Magazine article Screen International

'Thirst Street': Tribeca Review

Magazine article Screen International

'Thirst Street': Tribeca Review

Article excerpt

Dir. Nathan Silver. US/France. 2017. 83 minutesA love-struck American flight attendant spirals into a sado-masochistic fixation with a loutish French bartender in Thirst Street, a tale of obsession directed by Nathan Silver in gauzy hues that recall the 1970s. While he's a prolific indie director, Thirst Street is the first film Silver has shot in France, with some French money and with much of the dialogue in French, often spoken badly by errant flight atten

Dir. Nathan Silver. US/France. 2017. 83 minutes

A love-struck American flight attendant spirals into a sado-masochistic fixation with a loutish French bartender in Thirst Street, a tale of obsession directed by Nathan Silver in gauzy hues that recall the 1970s. While he's a prolific indie director, Thirst Street is the first film Silver has shot in France, with some French money and with much of the dialogue in French, often spoken badly by errant flight attendant Gina (Lindsay Burdge from 2017's XX, and A Teacher, 2013).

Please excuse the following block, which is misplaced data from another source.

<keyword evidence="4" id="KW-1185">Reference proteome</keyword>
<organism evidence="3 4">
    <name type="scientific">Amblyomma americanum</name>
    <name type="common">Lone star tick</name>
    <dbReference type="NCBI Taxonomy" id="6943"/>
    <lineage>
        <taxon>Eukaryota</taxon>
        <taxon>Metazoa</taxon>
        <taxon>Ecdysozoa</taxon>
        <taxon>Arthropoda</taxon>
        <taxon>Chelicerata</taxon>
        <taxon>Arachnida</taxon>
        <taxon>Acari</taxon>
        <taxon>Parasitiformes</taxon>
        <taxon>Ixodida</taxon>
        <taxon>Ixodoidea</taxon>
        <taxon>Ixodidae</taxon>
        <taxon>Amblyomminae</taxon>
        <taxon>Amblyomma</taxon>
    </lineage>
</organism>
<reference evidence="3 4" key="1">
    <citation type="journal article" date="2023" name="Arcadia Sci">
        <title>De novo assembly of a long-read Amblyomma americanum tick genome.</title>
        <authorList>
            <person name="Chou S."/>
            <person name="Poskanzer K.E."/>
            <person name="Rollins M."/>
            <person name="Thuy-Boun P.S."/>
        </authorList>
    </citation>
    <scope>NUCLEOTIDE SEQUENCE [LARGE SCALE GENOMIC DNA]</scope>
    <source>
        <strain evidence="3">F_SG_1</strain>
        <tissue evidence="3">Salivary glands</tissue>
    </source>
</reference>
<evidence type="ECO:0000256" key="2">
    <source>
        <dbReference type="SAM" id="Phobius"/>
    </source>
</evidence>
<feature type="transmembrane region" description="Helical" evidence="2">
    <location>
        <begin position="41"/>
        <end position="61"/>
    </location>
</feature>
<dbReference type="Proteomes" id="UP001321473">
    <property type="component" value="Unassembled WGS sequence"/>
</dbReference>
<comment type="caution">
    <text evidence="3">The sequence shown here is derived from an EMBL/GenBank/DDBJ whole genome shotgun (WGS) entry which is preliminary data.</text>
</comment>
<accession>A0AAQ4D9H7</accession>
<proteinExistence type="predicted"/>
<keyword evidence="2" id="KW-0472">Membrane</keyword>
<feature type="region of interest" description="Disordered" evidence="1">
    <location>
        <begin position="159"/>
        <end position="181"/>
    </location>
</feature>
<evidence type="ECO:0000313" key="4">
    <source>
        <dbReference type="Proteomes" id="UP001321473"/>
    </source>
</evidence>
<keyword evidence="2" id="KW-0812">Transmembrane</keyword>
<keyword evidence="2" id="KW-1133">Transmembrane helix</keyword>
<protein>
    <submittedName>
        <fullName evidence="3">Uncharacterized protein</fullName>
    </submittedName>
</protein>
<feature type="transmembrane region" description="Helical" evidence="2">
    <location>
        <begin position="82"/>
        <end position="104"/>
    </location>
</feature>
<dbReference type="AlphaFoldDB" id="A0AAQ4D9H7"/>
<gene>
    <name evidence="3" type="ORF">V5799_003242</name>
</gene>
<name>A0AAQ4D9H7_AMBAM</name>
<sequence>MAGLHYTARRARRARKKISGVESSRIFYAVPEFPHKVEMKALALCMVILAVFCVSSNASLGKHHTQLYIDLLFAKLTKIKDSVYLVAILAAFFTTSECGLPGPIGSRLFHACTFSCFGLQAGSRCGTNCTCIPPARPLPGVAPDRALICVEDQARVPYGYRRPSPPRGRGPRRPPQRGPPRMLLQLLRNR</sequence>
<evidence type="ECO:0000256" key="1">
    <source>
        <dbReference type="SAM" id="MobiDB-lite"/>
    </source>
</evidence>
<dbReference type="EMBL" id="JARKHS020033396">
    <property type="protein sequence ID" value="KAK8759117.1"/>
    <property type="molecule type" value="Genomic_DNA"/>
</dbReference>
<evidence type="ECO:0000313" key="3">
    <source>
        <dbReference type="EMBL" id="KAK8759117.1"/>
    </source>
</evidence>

The script weaponises stereotypes about French phallocratic sangfroid

A voice-over narration by Anjelica Houston gives the film the vocal patina of an emotionless fairy tale, yet the gonzo love story takes you to the far side of Fassbinder. Love hurts, especially when you're wearing an airline scarf. There's enough history and horror here to get the film nerds quite aroused, which means blog support for a strong run on the festival circuit. (Given the current fallout from United Airlines, anything with flight attendants might give a film a special frisson these days.) Arthouse dates could follow, especially if Lindsay Burdge's indie career continues to take off.

The matrix of Thirst Street is crazy love. Gina, whose lover has recently killed himself, has a one-night stand on a lay-over with Jerome (Damien Bonnard, who also plays her earlier lover). He's a barkeep in a strip joint that she and fellow flight attendants found in a guidebook. She's over the moon, and ditches her job to move to Paris, living across the street from this lout with a bad moustache who is as sleazy as they come. Each brushoff from the womanising Jerome is more degrading, as is her treatment when she finds work serving drinks in his basement club - where she's never quite sexy enough for Franz (Jacques Nolot), a boss sour enough to charm Abel Ferrara.

It's a dramatic torch song on the indie cheap as Gina drags herself through the litter of Jerome's world, more of a study in melodramatic self-destruction than anything too realistic. …

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